Yes, if you're really busy...I suppose you can send it to loved ones as well. It's an easy solution if you forgot a birthday or anniversary. Think of a really special/meaningful message and we can send it out for you!


This is really smart. The number of companies that are sending out cards and gifts is huge, and it makes no sense for each of them to do it on their own. I love that this is consolidated in a service that still lets them keep the personal touch.


This was my thought exactly when I started Gemnote..."How is it that every company is doing this in house? Totally unscalable." Like you said, it makes no sense! Thank you for your kind words. :) We hope to surprise people with thoughtfulness at work all the time.


I wonder if they have plans to automate the process (e.g. like Shyp). I'm assuming the way it works right now is that employees send out gifts on a case by case basis. What use cases are there for automation?


Some companies are interested in an API or CRM plugin that would fire off a handwritten card to a lead or a thank you gift to a new client. Right now, there's no API; but you can set up campaigns on SalesForce, Marketo, ZenDesk etc to send us a list of contacts that would receive a card.

We've done campaigns where we send a batch of cards/gifts and our portal also allows for one-offs anytime. Definitely more manual than API, but no harder than sending an email.

Use cases: client appreciation, customer success, employee on-boarding, birthdays, etc. And then, of course, there are the holidays. Every company wants to automate that process.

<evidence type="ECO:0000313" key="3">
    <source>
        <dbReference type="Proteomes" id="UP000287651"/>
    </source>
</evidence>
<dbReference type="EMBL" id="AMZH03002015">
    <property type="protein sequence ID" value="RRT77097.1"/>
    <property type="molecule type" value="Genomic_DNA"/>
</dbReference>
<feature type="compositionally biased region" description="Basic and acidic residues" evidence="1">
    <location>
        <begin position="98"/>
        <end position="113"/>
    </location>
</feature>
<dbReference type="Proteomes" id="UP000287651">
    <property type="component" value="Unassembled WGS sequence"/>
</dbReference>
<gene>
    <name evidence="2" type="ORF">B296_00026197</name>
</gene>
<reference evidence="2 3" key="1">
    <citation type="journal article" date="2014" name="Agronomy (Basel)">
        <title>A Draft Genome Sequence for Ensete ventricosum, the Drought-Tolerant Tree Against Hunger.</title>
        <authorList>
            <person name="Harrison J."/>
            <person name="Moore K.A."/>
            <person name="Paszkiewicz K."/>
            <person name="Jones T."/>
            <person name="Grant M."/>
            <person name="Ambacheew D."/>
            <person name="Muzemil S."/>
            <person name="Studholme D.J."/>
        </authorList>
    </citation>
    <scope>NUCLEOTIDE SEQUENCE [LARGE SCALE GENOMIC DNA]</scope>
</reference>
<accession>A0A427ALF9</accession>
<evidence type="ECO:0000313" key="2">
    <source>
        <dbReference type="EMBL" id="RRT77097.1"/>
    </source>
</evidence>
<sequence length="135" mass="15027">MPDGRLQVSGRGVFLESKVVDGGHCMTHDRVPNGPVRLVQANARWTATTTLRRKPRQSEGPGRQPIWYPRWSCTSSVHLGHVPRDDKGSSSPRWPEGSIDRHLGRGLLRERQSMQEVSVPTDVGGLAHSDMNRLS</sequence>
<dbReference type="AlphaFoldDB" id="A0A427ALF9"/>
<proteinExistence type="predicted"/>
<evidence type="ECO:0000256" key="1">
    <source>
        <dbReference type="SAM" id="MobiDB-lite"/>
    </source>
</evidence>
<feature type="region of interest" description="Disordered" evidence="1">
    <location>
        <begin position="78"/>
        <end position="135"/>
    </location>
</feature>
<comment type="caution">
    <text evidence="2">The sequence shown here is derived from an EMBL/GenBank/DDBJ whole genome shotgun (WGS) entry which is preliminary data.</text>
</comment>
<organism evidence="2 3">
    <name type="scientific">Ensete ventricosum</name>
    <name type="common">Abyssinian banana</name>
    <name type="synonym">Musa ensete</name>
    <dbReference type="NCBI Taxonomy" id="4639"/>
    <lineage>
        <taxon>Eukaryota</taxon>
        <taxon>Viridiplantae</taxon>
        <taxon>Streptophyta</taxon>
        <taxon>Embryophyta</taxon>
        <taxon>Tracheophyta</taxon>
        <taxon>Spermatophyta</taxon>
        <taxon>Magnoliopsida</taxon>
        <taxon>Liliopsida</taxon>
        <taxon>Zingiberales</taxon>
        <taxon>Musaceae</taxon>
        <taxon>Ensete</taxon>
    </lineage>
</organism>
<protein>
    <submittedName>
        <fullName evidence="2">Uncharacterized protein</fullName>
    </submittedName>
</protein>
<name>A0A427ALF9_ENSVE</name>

>> Gemnote, which just launched from Y Combinator, gives companies an alternative with items carefully selected to make sure they don’t end up in a junk drawer or snuck into Secret Santa gift exchanges.

Wow, what a fantastic idea. The key to Gemnote's success is that their items are "carefully selected". Surely nobody ever thought of "carefully selecting" their wares, before Gemnote.

Anyways, bottom line, the publicity piece for Gemnote was weak. Maybe they should re-evaluate their marketing.


It's fine to criticize substantively, but this is the kind of acerbic dismissal we need less of on HN. You've cherry-picked one phrase, interpreted it uncharitably, and acted like it's the whole of the article when it's not. A fair summary might be: it's a huge market, existing solutions suck, and things that this startup is doing differently include gift selection, personalization, and more sophisticated logistics via software.

I found the article interesting because it reminded me of the "good business that no one wants to be in" category that Peter Thiel talks about. I'd never have expected corporate gift packages to be that kind of market... which is kind of the point, these things are not obvious until they are.


Relax, this is another disrupting Techcrunch business. At least it is profitable.


This is very neat. Ultimately many forget the importance of the human element especially within tech! Rotten ecards, begone!!


Thanks, Chris! Assuming you have a great product, people will be talking about the customer delight/personal touch for a long time.

No more cheap tchotchkes! Yes!


Gemnote looks a lot like MailLift (http://MailLift.com) out of 500Startups. Excited to see what happens next in the space :)


Hey Brian! The personal touch is so important for companies. I think everyone loves receiving a handwritten card in the mail! People remember it forever.